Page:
Type I interferon (IFN) signaling has long been recognized as a critical component of innate immune defense to viral pathogens. It is now established that bacteria too are able to activate this pathway. Typically bacteria activate type I IFN signaling through TLR-dependent mechanisms, through recognition of LPS in Gram negative organisms or via TLRs and cytosolic receptors that respond to nucleic acids and messaging molecules that are either endocytosed or secreted directly into the eukaryotic cells. The consequences of type I IFN signaling on host outcome can be either protective or damaging, depending on the organism. The signaling behind the type I interferons is a rapidly progressing field. Initial activation of type I IFNs was limited to the innate receptors that had been identified such as LPS via TLR4 or nucleic acids through TLR3 and TLR9. Recent work has uncovered several cytosolic receptors that are able to recognize different microbial products, such as nucleic acids, cell wall components, and signaling molecules. In many cases these different receptors ultimately converge on shared adapter proteins, kinases, or transcription factors that lead to the production of type IIFNs. The activation of type I IFNs through their cognate receptors and JAK/STAT signaling leads to the production of hundreds of gene products that are likely unique to each pathogen. The activation of type I IFNs differs between each microbial pathogen and also within some species. In many cases activation of the pathway is a passive process, whereby cell wall components such as LPS or peptidoglycan are exposed to receptorsor nucleic acids are sensed during cellular destruction. Bacteria also activate type I IFNs by actively assaulting host cells. In these instances toxins or bacterial secretion machinery is designed to lyse or inject effector proteins that alter host machinery allowing microbial patterns to be sensed. The consequence of this activation also varies by organism. In Legionella pneumophila type I IFNs play a positive role, restricting replication of bacteria inside macrophages. This is also the case for some Chlamydia species; however, in vivo results have shown the opposite result with reduced bacterial burden in mice unable to respond to type IIFNs. Type I IFNs are detrimental in the context of chronic M. tuberculosis infection, while type I IFNs appear to play a negative role in response vito several bacteria including streptococci, Salmonella , and Staphylococcus aureus . In the case of S. aureus , different strains signal the production of type IIFNs through different receptors. The activation of similar and divergent pathways within the same species as well as other different species of bacteria makes for interesting comparisons. This book provides an overview of how type IIFNs are activated and the role they play in several important bacterial pathogens, highlighting how the immune response can influence the outcome to infection.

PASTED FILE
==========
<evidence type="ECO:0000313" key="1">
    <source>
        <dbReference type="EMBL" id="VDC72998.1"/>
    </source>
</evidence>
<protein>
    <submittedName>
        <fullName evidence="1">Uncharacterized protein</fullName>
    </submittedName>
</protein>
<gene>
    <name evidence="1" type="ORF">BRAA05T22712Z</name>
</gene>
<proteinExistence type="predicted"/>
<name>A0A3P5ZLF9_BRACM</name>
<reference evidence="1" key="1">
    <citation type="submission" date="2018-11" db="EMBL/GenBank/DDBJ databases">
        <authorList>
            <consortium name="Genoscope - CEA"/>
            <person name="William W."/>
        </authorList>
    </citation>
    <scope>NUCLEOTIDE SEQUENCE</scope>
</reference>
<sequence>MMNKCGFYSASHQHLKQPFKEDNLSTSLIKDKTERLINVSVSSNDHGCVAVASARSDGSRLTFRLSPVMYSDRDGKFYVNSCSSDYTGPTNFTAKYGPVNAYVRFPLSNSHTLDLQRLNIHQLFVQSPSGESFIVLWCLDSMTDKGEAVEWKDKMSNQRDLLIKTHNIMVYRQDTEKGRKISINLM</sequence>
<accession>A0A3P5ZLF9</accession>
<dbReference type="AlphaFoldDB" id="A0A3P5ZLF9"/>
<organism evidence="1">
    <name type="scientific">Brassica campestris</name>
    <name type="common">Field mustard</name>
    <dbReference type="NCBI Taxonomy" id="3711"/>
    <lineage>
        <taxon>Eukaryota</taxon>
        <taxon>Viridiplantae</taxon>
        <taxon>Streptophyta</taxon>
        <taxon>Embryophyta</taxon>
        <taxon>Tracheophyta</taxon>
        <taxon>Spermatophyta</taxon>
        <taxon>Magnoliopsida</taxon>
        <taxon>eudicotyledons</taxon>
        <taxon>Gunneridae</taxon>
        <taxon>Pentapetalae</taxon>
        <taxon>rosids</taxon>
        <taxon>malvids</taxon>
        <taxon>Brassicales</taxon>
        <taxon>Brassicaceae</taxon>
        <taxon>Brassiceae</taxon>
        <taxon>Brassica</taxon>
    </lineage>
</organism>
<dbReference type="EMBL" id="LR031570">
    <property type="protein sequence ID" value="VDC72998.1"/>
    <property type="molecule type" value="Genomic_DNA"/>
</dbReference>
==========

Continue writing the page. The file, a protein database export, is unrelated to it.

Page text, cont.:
|Title of host publication||Bacterial Activation of Type I Interferons|
|Place of Publication||Switzerland|
|Pages||1 - 15|
|Number of pages||15|
|Publication status||Published - 2014|